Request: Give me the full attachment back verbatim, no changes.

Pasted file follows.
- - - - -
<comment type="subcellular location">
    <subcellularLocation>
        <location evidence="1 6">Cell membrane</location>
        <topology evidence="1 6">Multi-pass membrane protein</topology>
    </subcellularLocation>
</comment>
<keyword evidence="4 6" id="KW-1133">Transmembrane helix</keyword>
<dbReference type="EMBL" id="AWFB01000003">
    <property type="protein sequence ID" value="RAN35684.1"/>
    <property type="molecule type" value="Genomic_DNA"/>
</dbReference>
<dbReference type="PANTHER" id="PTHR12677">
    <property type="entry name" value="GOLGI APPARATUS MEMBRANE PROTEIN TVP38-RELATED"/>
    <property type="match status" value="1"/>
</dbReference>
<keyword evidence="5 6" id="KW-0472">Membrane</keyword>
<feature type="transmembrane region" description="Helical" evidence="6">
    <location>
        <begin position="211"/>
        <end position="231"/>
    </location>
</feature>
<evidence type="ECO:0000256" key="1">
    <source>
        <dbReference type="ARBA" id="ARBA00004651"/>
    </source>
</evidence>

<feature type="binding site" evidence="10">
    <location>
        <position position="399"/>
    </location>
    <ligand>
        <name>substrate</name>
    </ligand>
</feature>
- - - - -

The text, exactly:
<comment type="subcellular location">
    <subcellularLocation>
        <location evidence="1 6">Cell membrane</location>
        <topology evidence="1 6">Multi-pass membrane protein</topology>
    </subcellularLocation>
</comment>
<keyword evidence="4 6" id="KW-1133">Transmembrane helix</keyword>
<dbReference type="EMBL" id="AWFB01000003">
    <property type="protein sequence ID" value="RAN35684.1"/>
    <property type="molecule type" value="Genomic_DNA"/>
</dbReference>
<dbReference type="PANTHER" id="PTHR12677">
    <property type="entry name" value="GOLGI APPARATUS MEMBRANE PROTEIN TVP38-RELATED"/>
    <property type="match status" value="1"/>
</dbReference>
<keyword evidence="5 6" id="KW-0472">Membrane</keyword>
<feature type="transmembrane region" description="Helical" evidence="6">
    <location>
        <begin position="211"/>
        <end position="231"/>
    </location>
</feature>
<evidence type="ECO:0000256" key="1">
    <source>
        <dbReference type="ARBA" id="ARBA00004651"/>
    </source>
</evidence>

<feature type="binding site" evidence="10">
    <location>
        <position position="399"/>
    </location>
    <ligand>
        <name>substrate</name>
    </ligand>
</feature>